Tag Archives: Underscore.js

Underscore.js can Bind This!

underscore.js has a really neat method called bind that does something quite interesting. Let me first talk you through what that method is addressing.

One of the foibles in JavaScript is that the this pointer has a somewhat unusual behaviour in that it will point to the window object, when inside a nested function. Take the following example:

var car = {
	engine: 1,
	doorToWheelRatio: function (nrOfDoors){
		
		this.nrOfDoors = nrOfDoors;					
		
		return function (nrWheels) {
			//  'this' refers to window object in here
			return this.nrOfDoors / nrWheels;
		};
	}			
};

There are two instances of this. The second one being in the nested function. That function is not going to behave as expected because the this pointer is pointing to the window object. This is a known foible, especially in light of the fact that the previous this pointer points at the car object.

The historical way in which developers have overcome that is to assign the this pointer to another variable in the enclosing function (e.g. self), thus making it available in the nested function:

var car = {
	engine: 1,
	doorToWheelRatio: function(nrOfDoors) {
		this.nrOfDoors = nrOfDoors;
		var self = this;
		return function(nrWheels) {
		  return self.nrOfDoors / nrWheels;
		};
	}
};

Using underscore.js’ bind function, we can effortlessly bind the this pointer in that nested function to the car object:

var car = {
	engine: 1,
	doorToWheelRatio: function (nrOfDoors){
		this.nrOfDoors = nrOfDoors;

		return _.bind(function (nrWheels) {
			return this.nrOfDoors / nrWheels;
		}, car);
	}			
};

Now both instances of this are pointing at the same object, car.

When I say effortlessly, bear in mind it comes at substantial cost. Take a look at this benchmark which I have performed at perf.com which clearly shows that using bind is an expensive operation compared with using a local variable (as was historically done).

It would be remiss of me not to point out that jQuery also has an equivalent function called proxy. That code would look like the following if we were to use proxy:

var car = {
	engine: 1,
	doorToWheelRatio: function (nrOfDoors){
		
		this.nrOfDoors = nrOfDoors;					
		
		return $.proxy(function (nrWheels) {
			return this.nrOfDoors / nrWheels;
		}, car);
	}			
};

That is all.

Underscore.js Avails Interesting Possibilities with Reduce

Since I began playing around with Underscore.js, I have become obsessed with its reduce method. reduce takes a collection (or an object) and returns a single value. But it is the way in which it does that which makes it compelling. From the documentation, its signature is:

_.reduce(list, iterator, memo, [context])

I’ll start out with a simple example. Probably the kind of example you’ll see everywhere around the Internet:

var result = _.reduce([100, 25, 2], function(memo, num) {
	 return memo / num;
});
// result === 2

The iterator function is being applied to each of the elements of the list. But not only that, it is making available to each iteration the result of the previous iterator-function’s result.

  • In the first iteration, memo has the value 100 and num is 25.
  • In the second iteration, memo has the value 4 and num is 2.

As you can see, the value of memo in the second iteration is equal to the result of the iterator function from the first iteration. So we have this concept of a value which is travelling through the iterations. The parameter memo is short for memoization. This is an implementation detail which is not relevant to this post. As that parameter travels from function to function through the iterations, I am using the name traveller for the purposes of this post.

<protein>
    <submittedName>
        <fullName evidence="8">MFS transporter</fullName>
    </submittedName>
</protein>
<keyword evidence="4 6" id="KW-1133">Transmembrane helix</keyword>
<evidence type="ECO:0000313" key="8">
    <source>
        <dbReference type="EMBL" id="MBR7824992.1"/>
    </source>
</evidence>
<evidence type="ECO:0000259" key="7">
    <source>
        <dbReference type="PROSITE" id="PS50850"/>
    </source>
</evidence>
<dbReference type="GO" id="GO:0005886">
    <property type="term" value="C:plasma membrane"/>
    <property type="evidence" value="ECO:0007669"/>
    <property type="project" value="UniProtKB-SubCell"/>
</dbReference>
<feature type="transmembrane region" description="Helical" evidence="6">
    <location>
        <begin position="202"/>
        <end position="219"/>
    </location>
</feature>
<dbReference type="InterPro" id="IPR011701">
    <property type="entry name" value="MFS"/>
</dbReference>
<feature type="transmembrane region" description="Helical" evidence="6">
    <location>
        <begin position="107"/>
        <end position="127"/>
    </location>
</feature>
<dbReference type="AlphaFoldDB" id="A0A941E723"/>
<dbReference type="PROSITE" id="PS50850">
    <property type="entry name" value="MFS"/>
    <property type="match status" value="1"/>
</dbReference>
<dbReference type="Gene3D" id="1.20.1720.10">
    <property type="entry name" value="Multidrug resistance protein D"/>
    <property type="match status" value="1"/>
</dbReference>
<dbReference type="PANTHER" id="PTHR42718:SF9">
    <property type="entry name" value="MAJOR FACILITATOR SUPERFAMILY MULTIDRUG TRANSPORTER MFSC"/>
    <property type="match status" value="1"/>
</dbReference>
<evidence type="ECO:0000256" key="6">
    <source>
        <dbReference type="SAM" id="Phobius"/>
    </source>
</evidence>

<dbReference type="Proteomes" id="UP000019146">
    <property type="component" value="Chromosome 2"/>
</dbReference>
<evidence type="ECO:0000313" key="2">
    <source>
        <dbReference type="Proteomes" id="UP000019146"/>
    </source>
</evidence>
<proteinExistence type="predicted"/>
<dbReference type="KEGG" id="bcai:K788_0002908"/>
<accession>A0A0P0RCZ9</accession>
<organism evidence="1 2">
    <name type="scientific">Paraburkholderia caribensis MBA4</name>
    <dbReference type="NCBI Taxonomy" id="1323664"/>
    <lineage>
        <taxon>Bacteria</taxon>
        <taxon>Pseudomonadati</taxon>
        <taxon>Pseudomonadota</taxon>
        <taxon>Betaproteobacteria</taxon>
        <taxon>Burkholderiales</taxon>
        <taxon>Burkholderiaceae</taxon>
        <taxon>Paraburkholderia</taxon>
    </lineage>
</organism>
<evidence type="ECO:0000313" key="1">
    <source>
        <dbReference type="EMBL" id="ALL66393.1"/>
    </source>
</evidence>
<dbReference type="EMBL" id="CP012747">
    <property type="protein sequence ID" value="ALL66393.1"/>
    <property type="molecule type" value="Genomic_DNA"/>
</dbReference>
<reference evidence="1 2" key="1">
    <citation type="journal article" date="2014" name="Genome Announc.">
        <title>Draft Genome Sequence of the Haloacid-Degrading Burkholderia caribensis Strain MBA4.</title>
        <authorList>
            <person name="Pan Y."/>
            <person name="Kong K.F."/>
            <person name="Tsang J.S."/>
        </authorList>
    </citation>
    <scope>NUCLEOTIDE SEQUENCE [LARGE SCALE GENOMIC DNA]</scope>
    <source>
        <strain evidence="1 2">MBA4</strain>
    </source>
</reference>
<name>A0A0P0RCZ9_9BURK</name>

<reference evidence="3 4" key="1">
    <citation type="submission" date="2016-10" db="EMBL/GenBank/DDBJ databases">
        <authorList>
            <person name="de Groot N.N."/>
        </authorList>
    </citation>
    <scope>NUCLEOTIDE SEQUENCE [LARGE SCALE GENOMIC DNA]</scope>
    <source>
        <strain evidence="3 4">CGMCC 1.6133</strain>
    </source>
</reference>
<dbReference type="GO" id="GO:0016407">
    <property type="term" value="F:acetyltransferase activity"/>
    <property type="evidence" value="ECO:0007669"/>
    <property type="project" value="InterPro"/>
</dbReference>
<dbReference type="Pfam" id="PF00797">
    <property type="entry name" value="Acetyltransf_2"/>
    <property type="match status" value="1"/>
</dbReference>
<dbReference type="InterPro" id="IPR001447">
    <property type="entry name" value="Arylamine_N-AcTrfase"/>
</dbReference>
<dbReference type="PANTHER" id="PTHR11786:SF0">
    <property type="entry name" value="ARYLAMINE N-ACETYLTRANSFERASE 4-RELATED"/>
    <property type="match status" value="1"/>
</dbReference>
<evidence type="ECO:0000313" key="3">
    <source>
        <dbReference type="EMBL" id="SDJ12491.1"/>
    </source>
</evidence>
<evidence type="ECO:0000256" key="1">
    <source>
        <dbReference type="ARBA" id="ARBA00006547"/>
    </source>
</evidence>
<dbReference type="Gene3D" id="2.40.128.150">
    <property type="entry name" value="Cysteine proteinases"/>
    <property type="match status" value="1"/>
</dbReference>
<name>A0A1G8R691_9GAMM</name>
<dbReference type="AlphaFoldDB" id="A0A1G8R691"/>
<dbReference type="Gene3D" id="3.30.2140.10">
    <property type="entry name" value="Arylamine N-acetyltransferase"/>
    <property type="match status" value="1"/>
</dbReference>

There are only 2 iterations in this example because the list has 3 items and we have not passed it a seed value as the 3rd possible parameter. If we change that function to the following, we will get 3 iterations and the value of traveller on the 1st iteration will be 10000, whilst the value of num will be 100.

var result = _.reduce([100, 25, 2], function(traveller, num) {
	 return traveller / num;
}, 10000);
// result === 2

When it comes to the iterator function, you are free to be very creative in there. But first, I just want to point out that it is not limited to integers. The following example creates a sentence out of a string array:

var words = ['Reduce', 'is', 'an', 'interesting', 'method'];

var sentence = _.reduce(words, function(traveller, current) {
	var collate = traveller + ' ' + current;
	return collate;
});
//	sentence === 'Reduce is an interesting method'

You can also pass an object as the first parameter. This is where you can do some interesting stuff, like the following example that creates an address object from a person object:

var person = {
	name: 'Dave',
	age: 39,
	address: '28 Scenic Road',
	suburb: 'Kenmore',
	postcode: 4069
};

var address = _.reduce(person, function(traveller, objectValue, objectMember) {
    switch (objectMember) {
		case 'address':
		case 'suburb':
		case 'postcode':
			traveller[objectMember] = objectValue; break;
		default : break;
    }
    return traveller;
}, {});

You can see that I have passed an empty object as the 3rd parameter to reduce, which will be the initial value of the traveller parameter.

Note that I’m not saying the last example is the best way to achieve that end. But that example does show that you can use the reduce function for a great many things beyond simple arithmetic and sentence construction.

Perhaps in a month or 2 I’ll have a really good example that solves a problem nice and elegantly.

Until then!